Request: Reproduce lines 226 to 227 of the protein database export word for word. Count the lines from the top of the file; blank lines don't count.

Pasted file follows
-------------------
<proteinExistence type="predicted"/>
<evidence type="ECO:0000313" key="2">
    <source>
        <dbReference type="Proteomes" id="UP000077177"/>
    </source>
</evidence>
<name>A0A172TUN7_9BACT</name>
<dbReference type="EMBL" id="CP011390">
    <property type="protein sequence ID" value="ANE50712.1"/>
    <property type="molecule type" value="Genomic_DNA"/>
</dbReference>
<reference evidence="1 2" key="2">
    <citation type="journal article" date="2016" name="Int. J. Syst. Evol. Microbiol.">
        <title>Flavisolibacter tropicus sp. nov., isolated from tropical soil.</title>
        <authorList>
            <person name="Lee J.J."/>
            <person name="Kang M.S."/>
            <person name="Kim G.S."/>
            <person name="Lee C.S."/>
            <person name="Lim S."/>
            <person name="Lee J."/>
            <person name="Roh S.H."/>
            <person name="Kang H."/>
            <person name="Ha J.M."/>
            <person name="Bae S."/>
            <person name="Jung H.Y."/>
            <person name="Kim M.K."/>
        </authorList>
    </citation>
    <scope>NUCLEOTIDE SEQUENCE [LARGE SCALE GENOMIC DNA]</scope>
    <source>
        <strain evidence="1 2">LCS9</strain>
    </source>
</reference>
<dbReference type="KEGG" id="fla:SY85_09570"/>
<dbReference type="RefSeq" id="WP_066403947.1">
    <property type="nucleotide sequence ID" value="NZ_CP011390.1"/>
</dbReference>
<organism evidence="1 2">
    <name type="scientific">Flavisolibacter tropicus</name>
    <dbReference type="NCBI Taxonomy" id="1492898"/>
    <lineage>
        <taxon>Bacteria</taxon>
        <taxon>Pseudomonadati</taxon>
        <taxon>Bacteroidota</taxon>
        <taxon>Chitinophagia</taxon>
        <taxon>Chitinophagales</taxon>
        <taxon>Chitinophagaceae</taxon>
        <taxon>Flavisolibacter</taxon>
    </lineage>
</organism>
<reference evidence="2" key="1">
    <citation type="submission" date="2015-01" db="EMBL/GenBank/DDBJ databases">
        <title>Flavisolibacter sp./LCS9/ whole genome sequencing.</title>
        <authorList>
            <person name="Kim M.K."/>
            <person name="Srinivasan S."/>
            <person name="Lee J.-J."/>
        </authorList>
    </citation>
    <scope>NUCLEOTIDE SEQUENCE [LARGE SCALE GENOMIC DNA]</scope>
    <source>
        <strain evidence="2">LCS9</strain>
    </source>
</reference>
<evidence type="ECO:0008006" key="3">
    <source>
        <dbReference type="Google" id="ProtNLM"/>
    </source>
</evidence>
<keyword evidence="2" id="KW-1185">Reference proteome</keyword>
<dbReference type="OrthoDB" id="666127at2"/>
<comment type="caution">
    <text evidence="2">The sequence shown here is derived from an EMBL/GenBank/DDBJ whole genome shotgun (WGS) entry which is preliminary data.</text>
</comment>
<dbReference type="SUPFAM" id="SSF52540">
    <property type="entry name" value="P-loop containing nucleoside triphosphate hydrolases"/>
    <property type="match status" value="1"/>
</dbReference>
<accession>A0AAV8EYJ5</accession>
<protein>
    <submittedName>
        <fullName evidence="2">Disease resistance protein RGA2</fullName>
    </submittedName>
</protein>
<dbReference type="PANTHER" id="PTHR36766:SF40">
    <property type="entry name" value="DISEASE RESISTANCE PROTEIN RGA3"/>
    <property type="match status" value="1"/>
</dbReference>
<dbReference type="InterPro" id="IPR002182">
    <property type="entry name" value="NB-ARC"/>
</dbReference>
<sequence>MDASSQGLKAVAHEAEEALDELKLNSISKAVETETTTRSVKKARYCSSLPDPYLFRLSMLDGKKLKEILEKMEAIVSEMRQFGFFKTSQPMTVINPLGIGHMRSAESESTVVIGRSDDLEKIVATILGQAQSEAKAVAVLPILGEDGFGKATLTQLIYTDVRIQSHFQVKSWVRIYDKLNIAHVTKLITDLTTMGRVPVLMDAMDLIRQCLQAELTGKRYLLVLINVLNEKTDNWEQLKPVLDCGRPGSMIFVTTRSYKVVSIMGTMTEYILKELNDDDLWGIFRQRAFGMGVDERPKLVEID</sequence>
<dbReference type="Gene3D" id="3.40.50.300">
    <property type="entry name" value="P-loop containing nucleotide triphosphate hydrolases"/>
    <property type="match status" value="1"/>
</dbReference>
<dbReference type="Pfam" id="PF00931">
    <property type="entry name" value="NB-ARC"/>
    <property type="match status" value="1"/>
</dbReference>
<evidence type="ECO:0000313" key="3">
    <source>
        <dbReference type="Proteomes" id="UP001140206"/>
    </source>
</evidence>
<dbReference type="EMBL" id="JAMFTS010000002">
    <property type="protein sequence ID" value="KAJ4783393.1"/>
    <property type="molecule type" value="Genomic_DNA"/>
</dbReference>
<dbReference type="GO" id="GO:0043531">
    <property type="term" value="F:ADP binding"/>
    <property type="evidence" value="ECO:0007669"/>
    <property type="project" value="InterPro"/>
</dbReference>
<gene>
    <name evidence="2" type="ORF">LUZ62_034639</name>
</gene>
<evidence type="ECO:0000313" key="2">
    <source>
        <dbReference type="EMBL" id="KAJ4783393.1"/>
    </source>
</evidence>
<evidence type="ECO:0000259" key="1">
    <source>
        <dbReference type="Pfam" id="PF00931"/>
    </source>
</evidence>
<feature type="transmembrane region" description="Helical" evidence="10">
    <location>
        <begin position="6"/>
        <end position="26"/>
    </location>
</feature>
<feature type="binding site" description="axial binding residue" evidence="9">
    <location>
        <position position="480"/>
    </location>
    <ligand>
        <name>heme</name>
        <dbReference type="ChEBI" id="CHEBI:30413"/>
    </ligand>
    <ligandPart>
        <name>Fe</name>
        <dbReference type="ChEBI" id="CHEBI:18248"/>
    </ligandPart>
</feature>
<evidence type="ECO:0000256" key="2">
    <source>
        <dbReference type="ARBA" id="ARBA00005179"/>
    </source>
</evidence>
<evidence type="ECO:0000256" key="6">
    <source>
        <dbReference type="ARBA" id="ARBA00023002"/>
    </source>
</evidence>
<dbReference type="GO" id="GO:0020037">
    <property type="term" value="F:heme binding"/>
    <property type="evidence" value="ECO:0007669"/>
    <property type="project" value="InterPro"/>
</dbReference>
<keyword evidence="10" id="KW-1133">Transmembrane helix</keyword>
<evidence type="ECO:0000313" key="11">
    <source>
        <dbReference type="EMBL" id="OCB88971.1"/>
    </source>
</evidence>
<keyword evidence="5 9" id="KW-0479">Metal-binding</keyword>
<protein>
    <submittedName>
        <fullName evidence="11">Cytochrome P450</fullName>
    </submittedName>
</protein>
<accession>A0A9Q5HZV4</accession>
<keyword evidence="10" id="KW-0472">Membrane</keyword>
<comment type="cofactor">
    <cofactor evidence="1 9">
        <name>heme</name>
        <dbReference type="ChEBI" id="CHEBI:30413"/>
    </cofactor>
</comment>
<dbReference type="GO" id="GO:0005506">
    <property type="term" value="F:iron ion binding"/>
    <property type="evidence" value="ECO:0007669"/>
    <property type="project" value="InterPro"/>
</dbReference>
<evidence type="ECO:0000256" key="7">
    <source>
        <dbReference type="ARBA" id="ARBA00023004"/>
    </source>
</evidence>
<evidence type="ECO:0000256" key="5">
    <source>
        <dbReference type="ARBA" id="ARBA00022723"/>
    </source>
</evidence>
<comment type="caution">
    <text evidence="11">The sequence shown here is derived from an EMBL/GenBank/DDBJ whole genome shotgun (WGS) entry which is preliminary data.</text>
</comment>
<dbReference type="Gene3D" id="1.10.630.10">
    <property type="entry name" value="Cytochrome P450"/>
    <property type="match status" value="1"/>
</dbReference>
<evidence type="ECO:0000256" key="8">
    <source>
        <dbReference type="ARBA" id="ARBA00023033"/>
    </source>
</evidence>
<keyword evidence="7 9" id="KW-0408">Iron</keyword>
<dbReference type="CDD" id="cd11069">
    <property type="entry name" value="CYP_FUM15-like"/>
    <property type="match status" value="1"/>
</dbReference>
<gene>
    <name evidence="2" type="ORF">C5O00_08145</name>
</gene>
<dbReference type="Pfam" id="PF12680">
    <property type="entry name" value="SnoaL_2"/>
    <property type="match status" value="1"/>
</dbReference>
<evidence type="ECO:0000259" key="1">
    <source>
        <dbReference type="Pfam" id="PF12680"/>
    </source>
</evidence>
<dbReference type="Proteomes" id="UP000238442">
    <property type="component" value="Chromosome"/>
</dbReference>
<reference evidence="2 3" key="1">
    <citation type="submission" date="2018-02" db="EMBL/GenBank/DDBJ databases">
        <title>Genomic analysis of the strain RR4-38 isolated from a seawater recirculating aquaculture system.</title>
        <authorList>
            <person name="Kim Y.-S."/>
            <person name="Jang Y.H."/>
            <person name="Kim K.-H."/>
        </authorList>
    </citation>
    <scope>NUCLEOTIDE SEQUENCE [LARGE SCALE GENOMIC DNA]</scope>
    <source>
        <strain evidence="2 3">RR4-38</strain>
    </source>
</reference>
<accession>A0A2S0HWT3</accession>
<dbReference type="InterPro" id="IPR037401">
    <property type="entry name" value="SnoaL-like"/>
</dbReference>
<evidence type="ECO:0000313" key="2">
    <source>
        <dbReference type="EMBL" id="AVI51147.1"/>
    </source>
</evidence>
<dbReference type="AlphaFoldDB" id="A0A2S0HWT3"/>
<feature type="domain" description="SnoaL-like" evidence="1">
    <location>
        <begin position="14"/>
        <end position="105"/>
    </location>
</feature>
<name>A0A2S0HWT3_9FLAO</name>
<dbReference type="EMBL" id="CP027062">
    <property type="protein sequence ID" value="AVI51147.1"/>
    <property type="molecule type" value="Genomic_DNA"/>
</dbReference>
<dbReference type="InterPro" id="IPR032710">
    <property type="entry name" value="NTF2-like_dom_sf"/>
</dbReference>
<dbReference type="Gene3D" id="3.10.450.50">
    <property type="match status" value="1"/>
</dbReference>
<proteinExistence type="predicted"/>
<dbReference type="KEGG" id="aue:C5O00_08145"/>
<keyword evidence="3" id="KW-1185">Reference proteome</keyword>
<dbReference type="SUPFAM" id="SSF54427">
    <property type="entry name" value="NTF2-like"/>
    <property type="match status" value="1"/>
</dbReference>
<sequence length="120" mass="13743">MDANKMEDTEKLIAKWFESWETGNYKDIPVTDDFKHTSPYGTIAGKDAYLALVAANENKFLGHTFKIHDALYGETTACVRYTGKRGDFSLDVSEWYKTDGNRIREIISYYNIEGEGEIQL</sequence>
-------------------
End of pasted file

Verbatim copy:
</evidence>
<dbReference type="Proteomes" id="UP000238442">